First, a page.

A common recruitment scenario would see a recruiting company post their job spec onto their website, forward the role to 6 agencies on their PSL who would post the same job spec onto the same job boards and the resulting applications would be shortlisted based on the exact skill set of the person leaving the role.
Is this method likely to consistently secure the best candidates?
The short answer is No!
This way of recruiting only talks to a small percentage of the market and that is those candidates that are very active in their job search. I don’t subscribe to the common misconception that only passive candidates are good candidates. My point here is simply that you are only talking to a very small part of the market.
This method will only really work when there are talent surplus conditions(rare) OR when you have a super brand that everyone wants to work for OR you just happen to get lucky with a great candidate who has been made redundant or is relocating and is happy to move into a like for like role.
High Potential Candidates
“High potentials consistently and significantly outperform their peer groups in a variety of settings and circumstances. While achieving these superior levels of performance, they exhibit behaviours that reflect their companies’ culture and values in an exemplary manner. Moreover, they show a strong capacity to grow and succeed throughout their careers within an organization—more quickly and effectively than their peer groups do.” Definition from Harvard Business Review
These candidates have not been doing the same job for the last 3 years for a competitor. They are looking for career progression and the opportunity to become high performers in their next role. The very nature of them being high potential means that they are going to have less experience when measured in years and not match exactly the profile of the person that is leaving the role. They are rarely attracted or identified by the above methods. These people represent a very interesting part of the market and so rather than spending 6 months rejecting everyone that is not a direct match for the person leaving the role, it makes a lot of sense to start engaging with these high potentials and using the time saved to fill in any skill gaps and develop your future high performers.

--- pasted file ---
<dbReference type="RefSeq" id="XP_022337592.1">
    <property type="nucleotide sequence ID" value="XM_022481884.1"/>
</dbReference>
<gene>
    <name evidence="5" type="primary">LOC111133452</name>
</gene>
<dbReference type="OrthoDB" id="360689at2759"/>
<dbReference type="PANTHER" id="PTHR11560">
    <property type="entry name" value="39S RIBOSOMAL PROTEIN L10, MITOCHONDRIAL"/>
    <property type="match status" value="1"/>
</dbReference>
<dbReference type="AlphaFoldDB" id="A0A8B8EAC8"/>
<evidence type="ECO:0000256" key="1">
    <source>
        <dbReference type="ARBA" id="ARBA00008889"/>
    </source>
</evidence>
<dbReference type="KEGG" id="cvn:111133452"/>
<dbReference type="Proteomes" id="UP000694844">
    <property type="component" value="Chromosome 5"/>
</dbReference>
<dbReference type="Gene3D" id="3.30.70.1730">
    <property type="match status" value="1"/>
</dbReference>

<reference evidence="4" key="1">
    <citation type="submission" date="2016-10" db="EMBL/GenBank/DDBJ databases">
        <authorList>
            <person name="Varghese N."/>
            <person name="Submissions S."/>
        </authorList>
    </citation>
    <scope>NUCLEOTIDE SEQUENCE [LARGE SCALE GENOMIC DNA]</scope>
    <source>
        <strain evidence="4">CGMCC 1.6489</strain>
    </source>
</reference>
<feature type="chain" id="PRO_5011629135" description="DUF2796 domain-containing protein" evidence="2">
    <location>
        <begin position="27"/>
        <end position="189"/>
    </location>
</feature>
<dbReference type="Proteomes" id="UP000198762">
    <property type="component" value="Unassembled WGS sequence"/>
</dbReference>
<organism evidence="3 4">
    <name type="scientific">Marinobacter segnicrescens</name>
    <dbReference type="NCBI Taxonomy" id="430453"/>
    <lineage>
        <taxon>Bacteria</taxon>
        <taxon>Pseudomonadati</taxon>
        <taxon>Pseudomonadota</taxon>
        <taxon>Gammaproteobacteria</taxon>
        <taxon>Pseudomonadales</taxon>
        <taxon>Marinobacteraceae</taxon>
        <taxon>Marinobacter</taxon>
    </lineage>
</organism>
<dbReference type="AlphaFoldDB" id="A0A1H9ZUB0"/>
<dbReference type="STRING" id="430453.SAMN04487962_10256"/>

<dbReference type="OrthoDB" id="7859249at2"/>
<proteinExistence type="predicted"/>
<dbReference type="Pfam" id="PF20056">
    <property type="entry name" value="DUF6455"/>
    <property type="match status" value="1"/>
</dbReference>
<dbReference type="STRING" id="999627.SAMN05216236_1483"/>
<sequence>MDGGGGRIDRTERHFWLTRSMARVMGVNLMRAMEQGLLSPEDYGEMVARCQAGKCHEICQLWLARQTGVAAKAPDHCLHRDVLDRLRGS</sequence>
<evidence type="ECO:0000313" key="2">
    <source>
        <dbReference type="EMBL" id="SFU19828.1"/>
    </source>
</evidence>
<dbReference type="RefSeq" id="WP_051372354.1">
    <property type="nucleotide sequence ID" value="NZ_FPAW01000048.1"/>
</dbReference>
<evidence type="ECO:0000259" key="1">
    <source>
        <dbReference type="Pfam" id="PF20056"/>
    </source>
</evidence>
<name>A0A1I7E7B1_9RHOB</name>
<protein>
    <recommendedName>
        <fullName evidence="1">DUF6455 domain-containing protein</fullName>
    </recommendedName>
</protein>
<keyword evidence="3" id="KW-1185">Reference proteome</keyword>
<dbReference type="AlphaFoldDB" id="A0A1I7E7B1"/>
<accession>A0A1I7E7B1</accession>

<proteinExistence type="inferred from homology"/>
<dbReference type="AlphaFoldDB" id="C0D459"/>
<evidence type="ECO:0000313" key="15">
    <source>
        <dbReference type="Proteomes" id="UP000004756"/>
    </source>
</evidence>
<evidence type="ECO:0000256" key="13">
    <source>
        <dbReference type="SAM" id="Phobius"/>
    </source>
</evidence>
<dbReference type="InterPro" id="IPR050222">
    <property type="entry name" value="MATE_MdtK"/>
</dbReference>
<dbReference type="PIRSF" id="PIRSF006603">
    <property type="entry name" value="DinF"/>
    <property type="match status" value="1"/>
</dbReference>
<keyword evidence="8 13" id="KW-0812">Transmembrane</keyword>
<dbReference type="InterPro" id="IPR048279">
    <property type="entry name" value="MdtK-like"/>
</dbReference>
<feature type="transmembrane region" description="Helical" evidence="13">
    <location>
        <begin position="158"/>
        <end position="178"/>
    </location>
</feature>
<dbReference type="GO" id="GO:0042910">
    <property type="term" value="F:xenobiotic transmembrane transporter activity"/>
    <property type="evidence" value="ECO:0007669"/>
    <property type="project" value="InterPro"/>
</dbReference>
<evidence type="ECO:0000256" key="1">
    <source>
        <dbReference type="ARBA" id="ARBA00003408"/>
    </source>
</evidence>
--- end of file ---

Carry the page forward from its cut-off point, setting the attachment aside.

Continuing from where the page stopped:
What can I do to attract a more rounded candidate pool?
You need to change your strategy with the express focus of maximising your quality of hire. If you simply follow the process mentioned in the opening paragraph, then all you will do is spend your time working through the inbound response and rule people out. What you want to be doing is spending your time attracting good quality candidates into your process and communicating clearly why it represents a great opportunity for them.
There are a number of areas where you can make a significant difference to which candidates you attract. If you want to start talking to the upper quartile of your market, then you need to inject some excitement into the process.
Write better advertising copy
Only the most active candidates are going to be interested in an advert that simply contains a cut and paste from a list of duties on the job spec. Spend some time writing adverts that are interesting, that show people what is in it for them and that resonate with you target audience. This takes time to perfect, but there is training available or you get a specialist to do it for you. Either way at least if you get into this mindset of trying, it will better than most of the competing adverts out there.